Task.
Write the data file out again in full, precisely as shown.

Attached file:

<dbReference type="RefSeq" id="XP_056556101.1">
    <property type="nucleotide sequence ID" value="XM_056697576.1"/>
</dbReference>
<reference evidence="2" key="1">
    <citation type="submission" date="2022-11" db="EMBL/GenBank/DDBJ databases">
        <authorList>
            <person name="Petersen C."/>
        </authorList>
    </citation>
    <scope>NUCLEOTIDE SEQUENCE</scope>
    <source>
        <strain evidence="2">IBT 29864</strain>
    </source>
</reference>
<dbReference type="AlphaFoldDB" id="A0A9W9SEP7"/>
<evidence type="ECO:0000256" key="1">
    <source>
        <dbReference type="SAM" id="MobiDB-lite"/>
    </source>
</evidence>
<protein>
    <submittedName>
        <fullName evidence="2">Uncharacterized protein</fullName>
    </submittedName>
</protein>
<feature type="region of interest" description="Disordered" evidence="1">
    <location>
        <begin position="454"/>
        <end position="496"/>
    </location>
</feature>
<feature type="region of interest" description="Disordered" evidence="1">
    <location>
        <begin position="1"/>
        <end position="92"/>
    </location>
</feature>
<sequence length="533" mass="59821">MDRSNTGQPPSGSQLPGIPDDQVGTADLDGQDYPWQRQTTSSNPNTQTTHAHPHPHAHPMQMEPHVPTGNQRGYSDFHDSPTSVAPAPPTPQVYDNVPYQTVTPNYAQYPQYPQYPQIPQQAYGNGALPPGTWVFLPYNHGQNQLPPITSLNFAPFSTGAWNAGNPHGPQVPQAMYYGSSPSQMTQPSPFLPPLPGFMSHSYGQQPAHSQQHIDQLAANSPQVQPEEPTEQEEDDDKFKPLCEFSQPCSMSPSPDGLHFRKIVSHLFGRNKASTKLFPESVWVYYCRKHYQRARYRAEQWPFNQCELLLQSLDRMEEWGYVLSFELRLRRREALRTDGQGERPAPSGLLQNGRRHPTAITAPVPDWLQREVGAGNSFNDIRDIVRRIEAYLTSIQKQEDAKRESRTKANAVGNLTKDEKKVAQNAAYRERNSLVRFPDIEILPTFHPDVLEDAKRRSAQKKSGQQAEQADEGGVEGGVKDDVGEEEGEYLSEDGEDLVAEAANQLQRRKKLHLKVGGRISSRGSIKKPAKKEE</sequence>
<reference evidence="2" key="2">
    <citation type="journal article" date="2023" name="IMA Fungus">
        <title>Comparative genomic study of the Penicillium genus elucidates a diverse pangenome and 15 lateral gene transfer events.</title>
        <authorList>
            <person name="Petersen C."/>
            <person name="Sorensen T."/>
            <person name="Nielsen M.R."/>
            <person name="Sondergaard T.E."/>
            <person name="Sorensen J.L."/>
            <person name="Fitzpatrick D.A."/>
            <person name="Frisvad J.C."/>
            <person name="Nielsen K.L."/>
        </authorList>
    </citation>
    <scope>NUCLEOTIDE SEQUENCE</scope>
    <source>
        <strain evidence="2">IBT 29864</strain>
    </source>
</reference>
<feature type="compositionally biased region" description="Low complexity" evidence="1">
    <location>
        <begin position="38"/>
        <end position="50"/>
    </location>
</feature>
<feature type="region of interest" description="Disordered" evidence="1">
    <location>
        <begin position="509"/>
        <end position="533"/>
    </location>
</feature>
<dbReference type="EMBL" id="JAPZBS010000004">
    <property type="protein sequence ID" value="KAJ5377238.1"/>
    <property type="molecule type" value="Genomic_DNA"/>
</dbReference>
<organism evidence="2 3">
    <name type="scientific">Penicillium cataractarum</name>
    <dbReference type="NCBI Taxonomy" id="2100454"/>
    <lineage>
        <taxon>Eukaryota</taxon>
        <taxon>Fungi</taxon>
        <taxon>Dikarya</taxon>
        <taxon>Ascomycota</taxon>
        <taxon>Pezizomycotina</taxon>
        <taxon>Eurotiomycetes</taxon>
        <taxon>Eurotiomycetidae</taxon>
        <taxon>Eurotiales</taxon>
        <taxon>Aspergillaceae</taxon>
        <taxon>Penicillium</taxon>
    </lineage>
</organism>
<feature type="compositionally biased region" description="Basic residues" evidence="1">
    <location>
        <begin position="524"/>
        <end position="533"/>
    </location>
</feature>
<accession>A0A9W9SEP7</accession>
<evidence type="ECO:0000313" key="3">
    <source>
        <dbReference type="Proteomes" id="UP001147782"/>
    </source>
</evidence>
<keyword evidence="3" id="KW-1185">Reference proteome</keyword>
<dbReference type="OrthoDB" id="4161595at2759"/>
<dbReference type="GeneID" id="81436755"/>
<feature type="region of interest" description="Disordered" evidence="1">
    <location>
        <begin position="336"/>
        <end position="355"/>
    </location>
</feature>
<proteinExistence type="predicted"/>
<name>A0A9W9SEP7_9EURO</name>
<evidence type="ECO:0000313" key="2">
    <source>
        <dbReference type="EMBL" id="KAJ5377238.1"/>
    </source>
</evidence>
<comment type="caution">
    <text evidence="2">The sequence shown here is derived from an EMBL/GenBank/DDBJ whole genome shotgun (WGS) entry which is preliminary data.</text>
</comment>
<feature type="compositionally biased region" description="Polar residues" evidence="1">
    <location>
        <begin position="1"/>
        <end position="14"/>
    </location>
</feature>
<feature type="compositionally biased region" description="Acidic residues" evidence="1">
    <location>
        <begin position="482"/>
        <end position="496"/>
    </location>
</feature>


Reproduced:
<dbReference type="RefSeq" id="XP_056556101.1">
    <property type="nucleotide sequence ID" value="XM_056697576.1"/>
</dbReference>
<reference evidence="2" key="1">
    <citation type="submission" date="2022-11" db="EMBL/GenBank/DDBJ databases">
        <authorList>
            <person name="Petersen C."/>
        </authorList>
    </citation>
    <scope>NUCLEOTIDE SEQUENCE</scope>
    <source>
        <strain evidence="2">IBT 29864</strain>
    </source>
</reference>
<dbReference type="AlphaFoldDB" id="A0A9W9SEP7"/>
<evidence type="ECO:0000256" key="1">
    <source>
        <dbReference type="SAM" id="MobiDB-lite"/>
    </source>
</evidence>
<protein>
    <submittedName>
        <fullName evidence="2">Uncharacterized protein</fullName>
    </submittedName>
</protein>
<feature type="region of interest" description="Disordered" evidence="1">
    <location>
        <begin position="454"/>
        <end position="496"/>
    </location>
</feature>
<feature type="region of interest" description="Disordered" evidence="1">
    <location>
        <begin position="1"/>
        <end position="92"/>
    </location>
</feature>
<sequence length="533" mass="59821">MDRSNTGQPPSGSQLPGIPDDQVGTADLDGQDYPWQRQTTSSNPNTQTTHAHPHPHAHPMQMEPHVPTGNQRGYSDFHDSPTSVAPAPPTPQVYDNVPYQTVTPNYAQYPQYPQYPQIPQQAYGNGALPPGTWVFLPYNHGQNQLPPITSLNFAPFSTGAWNAGNPHGPQVPQAMYYGSSPSQMTQPSPFLPPLPGFMSHSYGQQPAHSQQHIDQLAANSPQVQPEEPTEQEEDDDKFKPLCEFSQPCSMSPSPDGLHFRKIVSHLFGRNKASTKLFPESVWVYYCRKHYQRARYRAEQWPFNQCELLLQSLDRMEEWGYVLSFELRLRRREALRTDGQGERPAPSGLLQNGRRHPTAITAPVPDWLQREVGAGNSFNDIRDIVRRIEAYLTSIQKQEDAKRESRTKANAVGNLTKDEKKVAQNAAYRERNSLVRFPDIEILPTFHPDVLEDAKRRSAQKKSGQQAEQADEGGVEGGVKDDVGEEEGEYLSEDGEDLVAEAANQLQRRKKLHLKVGGRISSRGSIKKPAKKEE</sequence>
<reference evidence="2" key="2">
    <citation type="journal article" date="2023" name="IMA Fungus">
        <title>Comparative genomic study of the Penicillium genus elucidates a diverse pangenome and 15 lateral gene transfer events.</title>
        <authorList>
            <person name="Petersen C."/>
            <person name="Sorensen T."/>
            <person name="Nielsen M.R."/>
            <person name="Sondergaard T.E."/>
            <person name="Sorensen J.L."/>
            <person name="Fitzpatrick D.A."/>
            <person name="Frisvad J.C."/>
            <person name="Nielsen K.L."/>
        </authorList>
    </citation>
    <scope>NUCLEOTIDE SEQUENCE</scope>
    <source>
        <strain evidence="2">IBT 29864</strain>
    </source>
</reference>
<feature type="compositionally biased region" description="Low complexity" evidence="1">
    <location>
        <begin position="38"/>
        <end position="50"/>
    </location>
</feature>
<feature type="region of interest" description="Disordered" evidence="1">
    <location>
        <begin position="509"/>
        <end position="533"/>
    </location>
</feature>
<dbReference type="EMBL" id="JAPZBS010000004">
    <property type="protein sequence ID" value="KAJ5377238.1"/>
    <property type="molecule type" value="Genomic_DNA"/>
</dbReference>
<organism evidence="2 3">
    <name type="scientific">Penicillium cataractarum</name>
    <dbReference type="NCBI Taxonomy" id="2100454"/>
    <lineage>
        <taxon>Eukaryota</taxon>
        <taxon>Fungi</taxon>
        <taxon>Dikarya</taxon>
        <taxon>Ascomycota</taxon>
        <taxon>Pezizomycotina</taxon>
        <taxon>Eurotiomycetes</taxon>
        <taxon>Eurotiomycetidae</taxon>
        <taxon>Eurotiales</taxon>
        <taxon>Aspergillaceae</taxon>
        <taxon>Penicillium</taxon>
    </lineage>
</organism>
<feature type="compositionally biased region" description="Basic residues" evidence="1">
    <location>
        <begin position="524"/>
        <end position="533"/>
    </location>
</feature>
<accession>A0A9W9SEP7</accession>
<evidence type="ECO:0000313" key="3">
    <source>
        <dbReference type="Proteomes" id="UP001147782"/>
    </source>
</evidence>
<keyword evidence="3" id="KW-1185">Reference proteome</keyword>
<dbReference type="OrthoDB" id="4161595at2759"/>
<dbReference type="GeneID" id="81436755"/>
<feature type="region of interest" description="Disordered" evidence="1">
    <location>
        <begin position="336"/>
        <end position="355"/>
    </location>
</feature>
<proteinExistence type="predicted"/>
<name>A0A9W9SEP7_9EURO</name>
<evidence type="ECO:0000313" key="2">
    <source>
        <dbReference type="EMBL" id="KAJ5377238.1"/>
    </source>
</evidence>
<comment type="caution">
    <text evidence="2">The sequence shown here is derived from an EMBL/GenBank/DDBJ whole genome shotgun (WGS) entry which is preliminary data.</text>
</comment>
<feature type="compositionally biased region" description="Polar residues" evidence="1">
    <location>
        <begin position="1"/>
        <end position="14"/>
    </location>
</feature>
<feature type="compositionally biased region" description="Acidic residues" evidence="1">
    <location>
        <begin position="482"/>
        <end position="496"/>
    </location>
</feature>